After a series of backroom talks, the Conservative government is closing in on a rare deal with the Bloc Québécois on a law-and-order issue, namely the toughening of Canada's parole system.
The topic came to the forefront last week with the release on parole of fraudster Vincent Lacroix, who had served one-sixth of his 13-year prison sentence. Seizing on popular outrage in Quebec, Bloc Leader Gilles Duceppe kick-started negotiations directly with Prime Minister Stephen Harper in a bid to eliminate the provision that applies to non-violent offenders.
Officials from both parties said Wednesday that the talks are progressing, although it remains to be seen whether the new rules will apply to offenders who have already started serving their sentences, or only to future convicts.
The discussions are an unusual occurrence in Ottawa, where the Conservatives continuously attack the Bloc as the "separatist" member of a potential opposition coalition.
In addition, the Harper government and the Bloc are almost always on opposite ends of justice issues, with the Conservative Party repeatedly portraying the Bloc as being on the side of criminals and ignoring victims' rights.
But the Bloc has seized on the government's biggest weakness on the file, which is the ongoing possibility for non-violent offenders to obtain parole after serving only one-sixth of their prison sentences, instead of the one-third that applies to most offences.
All parties want to change the system, but the Conservatives had refused to speed up the approval of a Bloc proposal to remove the eligibility for early parole. As a result, Mr. Lacroix got out of prison after serving one-sixth of the punishment that he received for his role in the $115-million debacle of Norbourg Asset Management Inc.
The Bloc responded by pushing the government to change the law before another fraudster, disgraced Montreal financial adviser Earl Jones, also becomes eligible to apply for early parole as part of his 11-year prison sentence.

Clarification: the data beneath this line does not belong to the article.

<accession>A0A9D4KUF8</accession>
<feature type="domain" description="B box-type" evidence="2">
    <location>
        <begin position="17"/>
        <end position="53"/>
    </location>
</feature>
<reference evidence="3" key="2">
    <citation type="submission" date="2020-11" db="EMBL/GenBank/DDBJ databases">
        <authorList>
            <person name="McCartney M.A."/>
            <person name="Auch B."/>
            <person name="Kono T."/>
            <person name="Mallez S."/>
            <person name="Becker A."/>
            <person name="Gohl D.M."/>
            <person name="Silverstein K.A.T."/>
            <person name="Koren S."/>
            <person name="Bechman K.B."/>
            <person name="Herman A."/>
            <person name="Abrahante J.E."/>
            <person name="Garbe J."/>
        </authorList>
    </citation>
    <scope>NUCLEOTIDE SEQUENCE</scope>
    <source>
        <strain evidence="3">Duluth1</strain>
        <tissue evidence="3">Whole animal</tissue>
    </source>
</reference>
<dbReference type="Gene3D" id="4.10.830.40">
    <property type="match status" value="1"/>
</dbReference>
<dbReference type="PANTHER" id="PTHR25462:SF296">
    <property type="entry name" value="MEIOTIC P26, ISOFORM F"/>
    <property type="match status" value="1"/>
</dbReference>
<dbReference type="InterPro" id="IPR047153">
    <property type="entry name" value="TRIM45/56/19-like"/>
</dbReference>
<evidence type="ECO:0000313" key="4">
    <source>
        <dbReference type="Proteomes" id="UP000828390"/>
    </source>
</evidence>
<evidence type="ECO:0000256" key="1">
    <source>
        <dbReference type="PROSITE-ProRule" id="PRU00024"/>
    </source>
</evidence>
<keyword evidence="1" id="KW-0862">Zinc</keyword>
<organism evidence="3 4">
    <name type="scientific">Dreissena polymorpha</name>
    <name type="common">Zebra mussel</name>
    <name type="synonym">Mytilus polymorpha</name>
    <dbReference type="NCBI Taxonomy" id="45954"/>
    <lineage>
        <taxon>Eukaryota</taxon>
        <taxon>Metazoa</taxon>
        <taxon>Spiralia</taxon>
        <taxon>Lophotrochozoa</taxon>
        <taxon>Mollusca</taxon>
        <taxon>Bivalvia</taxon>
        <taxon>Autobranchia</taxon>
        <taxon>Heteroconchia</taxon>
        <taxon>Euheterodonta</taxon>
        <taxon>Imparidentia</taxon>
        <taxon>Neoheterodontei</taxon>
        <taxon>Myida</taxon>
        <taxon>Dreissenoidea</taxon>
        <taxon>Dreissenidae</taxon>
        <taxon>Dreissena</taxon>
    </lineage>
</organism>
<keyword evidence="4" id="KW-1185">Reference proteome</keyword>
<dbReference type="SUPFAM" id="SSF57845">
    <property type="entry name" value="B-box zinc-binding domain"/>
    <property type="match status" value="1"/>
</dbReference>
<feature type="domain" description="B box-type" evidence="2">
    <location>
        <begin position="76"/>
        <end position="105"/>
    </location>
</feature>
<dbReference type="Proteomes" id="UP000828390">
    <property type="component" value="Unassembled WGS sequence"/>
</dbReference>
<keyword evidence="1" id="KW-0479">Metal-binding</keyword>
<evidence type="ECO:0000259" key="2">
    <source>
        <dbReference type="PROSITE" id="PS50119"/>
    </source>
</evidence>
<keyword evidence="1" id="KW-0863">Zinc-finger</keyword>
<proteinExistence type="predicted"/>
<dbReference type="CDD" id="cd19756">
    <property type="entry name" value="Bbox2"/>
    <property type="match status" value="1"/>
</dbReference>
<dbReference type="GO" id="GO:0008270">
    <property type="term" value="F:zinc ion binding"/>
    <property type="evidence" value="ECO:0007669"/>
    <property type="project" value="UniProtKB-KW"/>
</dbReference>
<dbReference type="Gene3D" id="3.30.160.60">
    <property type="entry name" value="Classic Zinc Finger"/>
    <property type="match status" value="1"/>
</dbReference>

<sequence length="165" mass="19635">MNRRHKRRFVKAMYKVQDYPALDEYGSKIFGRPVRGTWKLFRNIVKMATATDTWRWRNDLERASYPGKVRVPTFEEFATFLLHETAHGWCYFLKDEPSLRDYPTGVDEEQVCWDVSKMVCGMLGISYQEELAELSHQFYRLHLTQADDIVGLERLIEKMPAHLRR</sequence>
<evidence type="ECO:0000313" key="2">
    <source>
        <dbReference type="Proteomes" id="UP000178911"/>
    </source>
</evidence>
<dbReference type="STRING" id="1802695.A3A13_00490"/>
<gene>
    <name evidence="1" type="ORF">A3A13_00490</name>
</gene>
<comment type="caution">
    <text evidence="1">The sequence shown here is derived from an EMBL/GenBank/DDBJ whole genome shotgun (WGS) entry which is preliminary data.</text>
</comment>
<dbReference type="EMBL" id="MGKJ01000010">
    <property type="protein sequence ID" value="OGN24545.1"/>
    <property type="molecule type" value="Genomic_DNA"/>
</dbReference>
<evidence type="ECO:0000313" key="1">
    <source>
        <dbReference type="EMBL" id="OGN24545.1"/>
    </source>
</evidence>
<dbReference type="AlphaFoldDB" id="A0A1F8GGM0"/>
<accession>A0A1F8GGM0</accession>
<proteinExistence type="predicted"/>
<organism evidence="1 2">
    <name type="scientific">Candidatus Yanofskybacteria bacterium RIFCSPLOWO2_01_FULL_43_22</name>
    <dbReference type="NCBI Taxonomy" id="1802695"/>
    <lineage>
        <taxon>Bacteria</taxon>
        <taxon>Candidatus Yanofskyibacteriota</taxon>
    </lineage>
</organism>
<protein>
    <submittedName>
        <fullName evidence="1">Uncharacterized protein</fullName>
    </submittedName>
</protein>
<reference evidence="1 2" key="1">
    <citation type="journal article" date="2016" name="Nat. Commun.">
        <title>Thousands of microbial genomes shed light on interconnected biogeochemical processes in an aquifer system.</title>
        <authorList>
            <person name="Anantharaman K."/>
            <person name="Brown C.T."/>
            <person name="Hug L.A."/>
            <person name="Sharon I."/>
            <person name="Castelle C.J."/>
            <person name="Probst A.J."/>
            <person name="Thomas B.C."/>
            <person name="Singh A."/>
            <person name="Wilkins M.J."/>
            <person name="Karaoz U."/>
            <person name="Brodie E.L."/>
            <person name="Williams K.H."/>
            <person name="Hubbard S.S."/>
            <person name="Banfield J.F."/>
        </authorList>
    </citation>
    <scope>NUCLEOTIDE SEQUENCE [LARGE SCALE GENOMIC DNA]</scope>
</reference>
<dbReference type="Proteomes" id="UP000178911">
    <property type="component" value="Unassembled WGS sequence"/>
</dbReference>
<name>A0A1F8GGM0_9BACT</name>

The political stakes are high as the Conservatives want to keep presenting themselves as the guardians of personal security in the next election. A recent Léger Marketing poll showed that the Conservatives have room to grow among women and older voters in francophone ridings in Quebec by exploiting issues such as insecurity and fear of crime.
The Conservatives have a number of justice bills before Parliament, but many of them have been languishing in committee.
One of these bills, C-39, would involve a complete overhaul of Canada's parole system and eliminate eligibility for early parole for non-violent offenders, but it is not likely to move quickly through the legislative process.
That's why the Bloc has pushed for a smaller bill on the issue and is arguing that if the Conservatives had responded to its warnings in 2009 and 2010, Mr. Lacroix would still be behind bars.
"They are starting to notice that they were wrong," Mr. Duceppe told reporters on Wednesday. "It's better late than never."
The negotiations on the parole issue were launched on Monday when Mr. Duceppe, frustrated by the government's lack of answers on the matter in the House, crossed the floor after Question Period and sat down with Mr. Harper.
That same evening, the Prime Minister phoned Mr. Duceppe, and high-level discussions to deal with the issue were launched between each party's House leaders, among other officials.
Regardless of the outcome, it can be expected that the Conservative Party will continue with its campaign to win voters in Quebec by promoting a law-and-order agenda. New Conservative attack ads are already lambasting the Bloc for voting against legislation dealing with street gangs.
In addition, Conservative Senator Pierre-Hugues Boisvenu, who lost his daughter to a recidivist on parole in 2002, has regularly used his pulpit to accuse the Bloc of forgetting about the victims of crime and of siding with criminals.
The Bloc, on the other hand, has vigorously objected to any Conservative proposal to impose minimum sentences in the Criminal Code, arguing that judges need the leeway to impose their sentences on a case-by-case basis.